NEAR’s Director General Christian Danielsson speech on anti-corruption at Tirana University

NEAR’s Director General Christian Danielsson speech on anti-corruption at Tirana University

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Tirana, 16/11/2016 

It is a great pleasure to be here with you today.

We are gathered to kick start a very important initiative in the delicate field of the fight against corruption.

It is a great pleasure to be here with you today.

We are gathered to kick start a very important initiative in the delicate field of the fight against corruption.

I would like to talk to you about three issues:

  1. Why we believe that the fight against corruption is crucial
  2. Why is the judicial reform important to tackle the problem, also in light of the COM (conditional) recommendation
  3. What are our overall expectations for the future.

Why the fight against corruption is crucial

Let me be clear, no effort shall be spared to develop policies and concrete actions to eradicate corruption. This is a scourge that affects directly the life of citizens in many regards. Ultimately, corruption is a theft from you, from all Albanian citizens.

If affects the functioning of the public administration and the quality of services. It has a detrimental effect on the economy. So this means in concrete terms less schools, less hospitals and less jobs.

The cost of corruption is enormous: it costs even in the EU an estimated 1% of the GDP.

Eradicating corruption is a complex endeavour. It is primarily a challenge for the citizens and the institutions of Albania, but these are not alone in their efforts. The EU and, more broadly, the rest of the international community is supporting Albania in this fight. We need to stand united against corruption and share the burden.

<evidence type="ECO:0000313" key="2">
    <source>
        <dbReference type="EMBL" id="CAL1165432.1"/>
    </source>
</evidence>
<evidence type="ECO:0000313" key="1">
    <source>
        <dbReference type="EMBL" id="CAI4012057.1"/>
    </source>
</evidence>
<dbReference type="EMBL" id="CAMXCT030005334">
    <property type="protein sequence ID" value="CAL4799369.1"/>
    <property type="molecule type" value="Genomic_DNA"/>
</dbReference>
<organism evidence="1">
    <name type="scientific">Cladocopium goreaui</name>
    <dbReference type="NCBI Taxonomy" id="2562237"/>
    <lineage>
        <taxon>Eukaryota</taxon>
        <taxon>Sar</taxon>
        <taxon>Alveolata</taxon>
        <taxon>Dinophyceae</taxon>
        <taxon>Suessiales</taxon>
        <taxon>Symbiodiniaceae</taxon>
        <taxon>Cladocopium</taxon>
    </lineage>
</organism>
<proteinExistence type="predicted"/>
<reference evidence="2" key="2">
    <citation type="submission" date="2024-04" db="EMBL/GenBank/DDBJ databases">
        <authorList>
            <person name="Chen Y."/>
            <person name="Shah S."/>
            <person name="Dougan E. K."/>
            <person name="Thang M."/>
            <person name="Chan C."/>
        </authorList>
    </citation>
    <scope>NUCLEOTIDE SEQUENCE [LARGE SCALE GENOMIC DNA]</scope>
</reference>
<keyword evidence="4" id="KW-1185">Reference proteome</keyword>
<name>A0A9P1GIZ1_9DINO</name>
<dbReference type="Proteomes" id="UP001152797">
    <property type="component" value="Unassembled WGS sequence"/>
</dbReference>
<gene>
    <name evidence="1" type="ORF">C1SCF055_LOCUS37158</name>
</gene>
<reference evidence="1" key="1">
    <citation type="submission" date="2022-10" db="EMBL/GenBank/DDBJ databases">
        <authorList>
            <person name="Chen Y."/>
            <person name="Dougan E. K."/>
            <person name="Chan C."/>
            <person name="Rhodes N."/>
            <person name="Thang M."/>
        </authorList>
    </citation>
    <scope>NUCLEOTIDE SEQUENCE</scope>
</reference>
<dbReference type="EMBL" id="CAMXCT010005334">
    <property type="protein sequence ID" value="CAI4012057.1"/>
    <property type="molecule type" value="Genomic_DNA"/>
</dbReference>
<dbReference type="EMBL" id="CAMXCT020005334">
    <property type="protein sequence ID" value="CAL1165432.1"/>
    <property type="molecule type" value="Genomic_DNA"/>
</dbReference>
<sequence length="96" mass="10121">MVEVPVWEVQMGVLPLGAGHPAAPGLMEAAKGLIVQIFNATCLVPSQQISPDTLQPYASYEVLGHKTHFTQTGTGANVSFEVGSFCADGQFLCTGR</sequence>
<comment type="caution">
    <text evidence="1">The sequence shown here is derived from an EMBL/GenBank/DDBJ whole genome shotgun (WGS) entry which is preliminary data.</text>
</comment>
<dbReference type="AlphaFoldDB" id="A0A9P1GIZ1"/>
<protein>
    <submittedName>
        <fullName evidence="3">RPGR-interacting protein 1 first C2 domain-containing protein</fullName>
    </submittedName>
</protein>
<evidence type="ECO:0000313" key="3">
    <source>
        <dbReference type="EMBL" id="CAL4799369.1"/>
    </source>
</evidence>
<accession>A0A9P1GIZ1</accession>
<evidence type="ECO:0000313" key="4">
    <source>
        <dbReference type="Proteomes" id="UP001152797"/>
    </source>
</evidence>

This requires means, political willingness from amongst the competent authorities of course, but also determination from those who are ultimately exposed to it as potential victims, from ordinary citizens, to students, entrepreneurs and so on. 

Furthermore, fighting corruption in Albania is also essential to move the country forward in the Enlargement process.

With this in mind, I welcome very much the launch of this twinning project, which will be developed in cooperation with Germany and Austria. This provides an example of how European cooperation and partnership advance concretely and with determination to bring positive change, for the benefit of all citizens throughout Albania.

The project was designed to support to the formulation, coordination and also concrete implementation of anti-corruption policies. I warmly commend the initiative and I also call for more action.

Our assistance is in fact much broader. There are indeed 10 million EURO of financial support in the pipeline for the implementation of the inter-sectoral strategy against corruption. Such support targets specifically all operational aspects related to prevention, repression, and awareness-raising.

There are in the equation also those who actually benefit from extensive presence of corruption in the system; those who by profession object the rule of the law and live by the rule of the money: organised criminal networks.

This is why I hope that progress continues steadily in the fight against corruption and more broadly on strengthening the rule of law chain in Albania.

Why judicial reform is key, also in light of the COM (conditional) recommendation

The judiciary has often proven to be the weakest link in the rule of law chain.

Last week the Commission, with its yearly report, issued a conditional recommendation to open accession negotiations with Albania. I am sure you are all aware as this decision was extensively reported and debated by local media.